Find Property That Agrees with

Allow yourself some room for intuition when choosing property. If a particular site feels good and meets your price and location needs, go with that choice. Similarly,if a site meets all your requirements but simply doesn't turn your crank, then let it go and keep looking elsewhere. If possible, visit your potential site several times and over a few seasons; seasonal changes can radically transform the land of your dreams. Anticipate the view when the trees are with and without leaves. Examine the ground for signs of spring flooding and water movement.

Right: The Cook home sits on the edge of one of Canada's fastest growing urban areas, yet retains a country charm that combines the heritage designs of the area with a modern presence. Cook residence, Kanata, Ontario

Below: Settling a home into its landscape so it looks like it belongs is one of the great challenges to designers. Form and color must work together seamlessly, as with Pat Marcotte and Sherry Smith's owner-built home. Marcotte/Smith residence, Bancroft, Ontario

Below right: Natural light loves the slightly irregular surfaces of natural materials. Dilschneider residence, Ferndale, Ontario.

Right: Round log timbers act as floor joists for the second floor of this two story, load-bearing bale home, and were harvested from the property where the home was built, lowering the building costs and blending well with the plastered walls.

Greg Magwood residence, Eldorado Ontario

Right: Found objects often find new life in bale walls, in this case as a "truth window" into the bale wall of Jan Cohens owner-built home. Jan Cohen residence, Steamboat Springs, Colorado.

Bottom: A thickly plastered window sill makes a light-filled home for plants. Greg Magwood residence, Eldorado, Ontario

Bottom: A thickly plastered window sill makes a light-filled home for plants. Greg Magwood residence, Eldorado, Ontario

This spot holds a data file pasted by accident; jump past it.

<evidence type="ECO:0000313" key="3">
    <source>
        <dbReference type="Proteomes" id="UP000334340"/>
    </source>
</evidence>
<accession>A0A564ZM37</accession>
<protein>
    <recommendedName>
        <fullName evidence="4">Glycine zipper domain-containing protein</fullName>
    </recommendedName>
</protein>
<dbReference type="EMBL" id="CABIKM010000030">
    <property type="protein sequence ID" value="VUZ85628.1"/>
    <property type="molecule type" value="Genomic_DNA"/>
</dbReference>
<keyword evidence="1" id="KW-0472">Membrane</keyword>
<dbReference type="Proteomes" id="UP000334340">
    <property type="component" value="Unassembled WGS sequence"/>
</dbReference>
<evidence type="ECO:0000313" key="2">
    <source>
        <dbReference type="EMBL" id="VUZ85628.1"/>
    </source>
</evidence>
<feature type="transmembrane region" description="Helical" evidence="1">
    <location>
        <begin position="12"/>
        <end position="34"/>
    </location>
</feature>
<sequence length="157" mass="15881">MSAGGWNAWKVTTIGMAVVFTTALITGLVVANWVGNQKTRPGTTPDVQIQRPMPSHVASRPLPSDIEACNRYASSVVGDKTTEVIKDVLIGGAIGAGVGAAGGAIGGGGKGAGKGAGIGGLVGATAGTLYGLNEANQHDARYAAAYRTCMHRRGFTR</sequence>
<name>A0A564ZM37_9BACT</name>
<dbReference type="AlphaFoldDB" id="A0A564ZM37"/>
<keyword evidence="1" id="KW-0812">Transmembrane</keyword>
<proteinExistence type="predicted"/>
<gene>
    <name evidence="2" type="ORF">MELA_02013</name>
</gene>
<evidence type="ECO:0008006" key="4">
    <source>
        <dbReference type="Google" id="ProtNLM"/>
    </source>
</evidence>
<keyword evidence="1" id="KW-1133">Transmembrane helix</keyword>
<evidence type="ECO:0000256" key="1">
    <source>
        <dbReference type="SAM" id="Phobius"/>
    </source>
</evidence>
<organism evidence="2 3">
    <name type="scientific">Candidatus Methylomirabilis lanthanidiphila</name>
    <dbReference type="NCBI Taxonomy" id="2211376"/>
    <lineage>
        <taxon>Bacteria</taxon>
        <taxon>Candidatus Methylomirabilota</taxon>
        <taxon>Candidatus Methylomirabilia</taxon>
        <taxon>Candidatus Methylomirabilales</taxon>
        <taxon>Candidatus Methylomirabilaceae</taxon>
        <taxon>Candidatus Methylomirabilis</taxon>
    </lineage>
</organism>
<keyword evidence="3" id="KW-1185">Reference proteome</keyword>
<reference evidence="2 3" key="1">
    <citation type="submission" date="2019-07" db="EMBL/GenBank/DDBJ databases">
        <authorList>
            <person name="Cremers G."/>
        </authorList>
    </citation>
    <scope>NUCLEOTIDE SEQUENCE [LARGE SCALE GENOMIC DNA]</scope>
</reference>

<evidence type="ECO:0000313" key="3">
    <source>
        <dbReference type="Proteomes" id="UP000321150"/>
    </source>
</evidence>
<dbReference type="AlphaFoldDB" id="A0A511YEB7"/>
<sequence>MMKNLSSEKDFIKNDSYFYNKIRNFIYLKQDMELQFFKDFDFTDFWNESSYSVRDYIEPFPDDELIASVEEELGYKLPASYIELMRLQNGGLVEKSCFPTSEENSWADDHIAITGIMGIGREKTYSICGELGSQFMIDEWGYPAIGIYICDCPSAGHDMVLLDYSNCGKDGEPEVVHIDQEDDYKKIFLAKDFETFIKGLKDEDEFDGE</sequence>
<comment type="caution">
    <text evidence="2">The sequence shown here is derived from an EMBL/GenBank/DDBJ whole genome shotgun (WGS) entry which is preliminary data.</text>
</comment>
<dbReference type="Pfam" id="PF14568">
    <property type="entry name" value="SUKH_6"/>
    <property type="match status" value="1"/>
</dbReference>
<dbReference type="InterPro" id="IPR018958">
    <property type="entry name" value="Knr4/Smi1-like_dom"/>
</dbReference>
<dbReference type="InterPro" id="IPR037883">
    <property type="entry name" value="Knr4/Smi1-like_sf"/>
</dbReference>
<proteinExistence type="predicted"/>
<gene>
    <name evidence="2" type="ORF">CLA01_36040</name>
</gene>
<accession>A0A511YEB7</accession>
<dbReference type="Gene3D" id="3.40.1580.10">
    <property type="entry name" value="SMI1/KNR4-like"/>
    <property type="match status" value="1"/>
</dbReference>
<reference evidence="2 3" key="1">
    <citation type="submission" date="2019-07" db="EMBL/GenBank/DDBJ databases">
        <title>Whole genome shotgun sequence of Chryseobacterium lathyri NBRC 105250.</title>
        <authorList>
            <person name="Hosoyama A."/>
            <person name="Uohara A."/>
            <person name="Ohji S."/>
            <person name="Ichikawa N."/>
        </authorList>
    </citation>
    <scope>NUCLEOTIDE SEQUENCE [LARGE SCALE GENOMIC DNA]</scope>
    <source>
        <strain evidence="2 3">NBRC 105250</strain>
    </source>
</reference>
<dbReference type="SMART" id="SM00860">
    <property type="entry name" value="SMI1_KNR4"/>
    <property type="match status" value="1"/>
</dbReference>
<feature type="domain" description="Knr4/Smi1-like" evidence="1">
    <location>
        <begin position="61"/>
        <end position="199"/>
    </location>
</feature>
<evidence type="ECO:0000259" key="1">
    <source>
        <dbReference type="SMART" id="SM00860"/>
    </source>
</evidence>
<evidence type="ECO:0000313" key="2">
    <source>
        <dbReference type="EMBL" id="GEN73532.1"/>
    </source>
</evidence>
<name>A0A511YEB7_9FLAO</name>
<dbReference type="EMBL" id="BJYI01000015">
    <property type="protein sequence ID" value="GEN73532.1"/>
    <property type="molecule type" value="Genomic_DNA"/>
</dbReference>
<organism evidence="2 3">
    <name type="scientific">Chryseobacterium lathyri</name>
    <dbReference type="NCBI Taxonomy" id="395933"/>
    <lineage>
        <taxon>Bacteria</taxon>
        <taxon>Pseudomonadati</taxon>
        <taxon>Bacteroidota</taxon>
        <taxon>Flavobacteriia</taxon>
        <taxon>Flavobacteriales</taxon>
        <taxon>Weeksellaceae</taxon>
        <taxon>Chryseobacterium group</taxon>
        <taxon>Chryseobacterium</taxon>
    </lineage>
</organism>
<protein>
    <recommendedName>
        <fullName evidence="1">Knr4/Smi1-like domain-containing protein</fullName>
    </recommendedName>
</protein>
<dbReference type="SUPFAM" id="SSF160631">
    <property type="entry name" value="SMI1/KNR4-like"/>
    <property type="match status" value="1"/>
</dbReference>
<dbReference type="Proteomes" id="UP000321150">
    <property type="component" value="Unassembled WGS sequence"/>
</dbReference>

Right: Wood, stone and plastered straw complement each other as natural materials.

Below: Straw bale walls can blend perfectly with timber framing techniques, as evidenced by this home in Routt County, Colorado. The main house is a bale-wrapped timber frame, while the garage in the forefront is conventional frame construction. Both photos Routt County, Colorado home designed by Robert Hawkins, Architect

Right: A home settles subtley into its surroundings without being shy of colour or form. Warburton residence, Hockley Valley, Ontario

Below: Uneven wall edges catch and bounce interior light in a soothing way. Joy Allan, Bert Weir residence, Parry Sound, Ontario.

Melinda Zytaruk

Right: New straw bale buildings can recreate architecture of the past. This home echoes the churches and school houses of the early settlers. Wise/Jansman residence, Centreville, Ontario

Below: The soft shapes of plastered bales can inspire playfulness with other building materials. Bringing the bale wall half-wall into the room provides division of space without stark delineation. Designed by Robert Hawkins, Architect

Jan Cohen's home blend well with its snowy surroundings.

Cohen residence, Steamboat Springs, Colorado

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